and the severity of the consequences. In qualitative safety (risk) assessment the severity

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of the consequences and their likelihood of occurrence are both expressed qualitatively
(e. g. through words like high, medium, low). In quantitative safety (risk) assessment risk
is characterized by two quantities: (1) Probability of occurrence of each consequence
(2) Magnitude (severity) of the possible adverse consequence. In PSA the consequences
are expressed numerically (e. g. number of people potentially hurt or killed) and their
likelihood of occurrences are expressed as probabilities or frequencies (i .e. the number
of occurrences or the probability of occurrence per time unit). The total risk then is the
sum of the products of the consequences multiplied by their probabilities.

PSA usually answers three basic questions:


1. What can go wrong with the studied NPP unit, or what are the initiators or
initiating events (IE)? IE are undesirable starting events, which lead to adverse
consequences (core damage or large early release, i. e. the rapid, unmitigated
release of airborne fission products from the containment to the environment
occurring before the effective implementation of off-site emergency response and
protective actions).
The answer requires technical knowledge of the possible causes leading to damaging
outcomes of a given activity or action. In order to focus on the most important initiators
while screening out the unimportant ones, logic tools like Master Logic Diagrams (MLD)
or Failure Modes and Effects Analyses (FMEA) have been successfully used.

2. What and how severe are the potential damages, or the adverse consequences that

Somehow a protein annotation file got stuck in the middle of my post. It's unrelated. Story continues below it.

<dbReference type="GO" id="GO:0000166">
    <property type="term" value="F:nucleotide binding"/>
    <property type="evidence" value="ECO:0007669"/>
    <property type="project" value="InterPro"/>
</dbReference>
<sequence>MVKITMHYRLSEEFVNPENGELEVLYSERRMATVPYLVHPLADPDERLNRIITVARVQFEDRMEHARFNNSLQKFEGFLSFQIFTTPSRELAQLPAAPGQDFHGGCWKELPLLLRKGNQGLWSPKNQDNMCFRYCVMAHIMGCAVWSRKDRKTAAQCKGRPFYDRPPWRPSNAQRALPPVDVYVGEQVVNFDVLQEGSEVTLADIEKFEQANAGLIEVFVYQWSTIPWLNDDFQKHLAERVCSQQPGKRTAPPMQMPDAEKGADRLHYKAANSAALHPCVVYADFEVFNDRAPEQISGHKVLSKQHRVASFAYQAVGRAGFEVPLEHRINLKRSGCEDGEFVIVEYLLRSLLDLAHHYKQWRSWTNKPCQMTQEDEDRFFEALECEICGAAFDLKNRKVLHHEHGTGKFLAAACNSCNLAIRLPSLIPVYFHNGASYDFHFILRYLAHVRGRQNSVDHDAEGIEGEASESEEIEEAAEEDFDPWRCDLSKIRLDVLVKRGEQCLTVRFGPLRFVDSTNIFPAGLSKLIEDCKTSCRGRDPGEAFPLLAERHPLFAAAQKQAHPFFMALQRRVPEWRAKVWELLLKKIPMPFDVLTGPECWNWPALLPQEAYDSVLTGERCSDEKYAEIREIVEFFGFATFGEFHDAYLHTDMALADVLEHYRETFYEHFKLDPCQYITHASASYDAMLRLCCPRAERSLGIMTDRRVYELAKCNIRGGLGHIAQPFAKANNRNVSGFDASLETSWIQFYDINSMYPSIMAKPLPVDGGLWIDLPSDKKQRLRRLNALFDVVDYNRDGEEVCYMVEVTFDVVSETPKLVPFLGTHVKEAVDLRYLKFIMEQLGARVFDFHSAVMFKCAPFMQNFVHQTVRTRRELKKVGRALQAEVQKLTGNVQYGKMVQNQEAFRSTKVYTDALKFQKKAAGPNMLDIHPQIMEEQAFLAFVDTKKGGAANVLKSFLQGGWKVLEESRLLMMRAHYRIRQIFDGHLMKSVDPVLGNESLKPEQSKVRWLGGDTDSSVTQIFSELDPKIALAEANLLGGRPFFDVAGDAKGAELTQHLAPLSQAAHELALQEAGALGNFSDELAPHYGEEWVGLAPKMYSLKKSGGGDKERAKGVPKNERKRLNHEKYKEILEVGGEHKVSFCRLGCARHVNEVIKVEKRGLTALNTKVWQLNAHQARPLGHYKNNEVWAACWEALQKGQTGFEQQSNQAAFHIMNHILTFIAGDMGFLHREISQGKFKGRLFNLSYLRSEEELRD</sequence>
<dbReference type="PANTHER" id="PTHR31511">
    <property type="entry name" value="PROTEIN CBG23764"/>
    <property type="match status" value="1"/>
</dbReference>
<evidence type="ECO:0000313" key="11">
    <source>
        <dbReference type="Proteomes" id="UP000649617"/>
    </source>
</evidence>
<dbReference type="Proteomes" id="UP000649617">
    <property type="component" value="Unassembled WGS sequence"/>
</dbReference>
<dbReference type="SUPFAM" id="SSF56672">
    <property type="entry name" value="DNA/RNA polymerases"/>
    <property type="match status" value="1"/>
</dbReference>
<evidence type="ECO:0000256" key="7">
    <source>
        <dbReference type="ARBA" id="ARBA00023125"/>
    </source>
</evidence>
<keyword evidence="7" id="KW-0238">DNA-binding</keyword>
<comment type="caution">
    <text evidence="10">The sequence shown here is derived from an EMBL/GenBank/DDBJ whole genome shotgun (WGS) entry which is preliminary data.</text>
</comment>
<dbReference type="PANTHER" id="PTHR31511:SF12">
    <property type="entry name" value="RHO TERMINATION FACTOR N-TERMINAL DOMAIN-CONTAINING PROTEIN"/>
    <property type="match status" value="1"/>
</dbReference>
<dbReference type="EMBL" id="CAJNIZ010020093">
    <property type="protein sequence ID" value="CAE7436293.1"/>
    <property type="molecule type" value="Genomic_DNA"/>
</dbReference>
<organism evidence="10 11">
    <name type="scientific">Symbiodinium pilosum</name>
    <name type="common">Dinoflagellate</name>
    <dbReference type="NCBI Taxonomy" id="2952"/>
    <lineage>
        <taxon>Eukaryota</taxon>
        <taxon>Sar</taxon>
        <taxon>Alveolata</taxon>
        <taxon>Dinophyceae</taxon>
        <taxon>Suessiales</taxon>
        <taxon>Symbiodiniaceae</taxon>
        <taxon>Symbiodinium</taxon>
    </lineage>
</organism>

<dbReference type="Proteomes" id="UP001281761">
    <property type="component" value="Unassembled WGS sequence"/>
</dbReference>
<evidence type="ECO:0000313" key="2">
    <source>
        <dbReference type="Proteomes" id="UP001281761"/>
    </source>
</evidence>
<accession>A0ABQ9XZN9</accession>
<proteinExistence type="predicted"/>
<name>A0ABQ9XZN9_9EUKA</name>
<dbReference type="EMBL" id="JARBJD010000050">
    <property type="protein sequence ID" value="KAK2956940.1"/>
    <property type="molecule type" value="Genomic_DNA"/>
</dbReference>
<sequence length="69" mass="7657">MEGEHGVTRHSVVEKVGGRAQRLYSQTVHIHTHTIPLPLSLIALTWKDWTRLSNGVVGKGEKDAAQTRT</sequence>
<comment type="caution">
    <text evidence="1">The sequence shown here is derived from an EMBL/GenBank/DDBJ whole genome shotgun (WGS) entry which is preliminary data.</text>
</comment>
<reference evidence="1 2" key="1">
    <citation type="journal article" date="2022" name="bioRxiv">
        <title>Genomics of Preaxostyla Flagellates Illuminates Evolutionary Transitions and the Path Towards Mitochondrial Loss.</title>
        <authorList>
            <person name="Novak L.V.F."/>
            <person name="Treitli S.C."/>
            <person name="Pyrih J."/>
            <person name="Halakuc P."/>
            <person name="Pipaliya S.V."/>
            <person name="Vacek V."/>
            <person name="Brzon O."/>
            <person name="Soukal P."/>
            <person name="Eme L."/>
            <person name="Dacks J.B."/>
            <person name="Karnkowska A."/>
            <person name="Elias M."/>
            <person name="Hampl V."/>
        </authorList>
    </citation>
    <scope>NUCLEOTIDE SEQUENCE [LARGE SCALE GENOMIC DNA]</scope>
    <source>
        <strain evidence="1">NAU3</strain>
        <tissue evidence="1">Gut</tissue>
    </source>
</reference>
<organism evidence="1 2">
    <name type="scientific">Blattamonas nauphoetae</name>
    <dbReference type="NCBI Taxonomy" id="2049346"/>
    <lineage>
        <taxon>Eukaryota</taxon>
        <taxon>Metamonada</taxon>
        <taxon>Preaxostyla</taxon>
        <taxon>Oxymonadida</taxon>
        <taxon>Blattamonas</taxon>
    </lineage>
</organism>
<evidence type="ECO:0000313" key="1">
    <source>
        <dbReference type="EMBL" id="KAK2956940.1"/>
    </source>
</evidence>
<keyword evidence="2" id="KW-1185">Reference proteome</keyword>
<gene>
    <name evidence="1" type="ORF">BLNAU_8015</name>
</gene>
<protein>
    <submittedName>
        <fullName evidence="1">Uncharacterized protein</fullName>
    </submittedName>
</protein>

the NPP unit may be eventually subjected to as a result of the occurrence of the
initiator?

The answers is obtained by developing and quantifying accident scenarios, which are
chains of events that link the initiator to the end-point damaging consequences as well as
from deterministic analyses (e.g., thermal, fluid, structural or other engineering analyses).
Those describe the phenomena, which could occur along the path of the accident scenario
when the initiator and the other subsequent events (through the damaging consequences)
take place.

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3. How likely to occur are these undesirable consequences, or what are their
probabilities or frequencies?
The answer is obtained by using Boolean Logic methods for model development and by
probabilistic and statistical methods for the quantification portion of the model analysis,
fault tree analysis and event tree analysis.

Fault Tree (FT) is a deductive logic diagram that depicts how a particular undesired
event can occur as a logical combination of other undesired events.

Safety System 1 Fails

OR

Support System 11 Fails Support System 12 Fails


Basic
Event
AND 10 AND

Basic Basic Basic Basic OR


Event Event Event Event
11 13 11 13
Basic
Event Basic Basic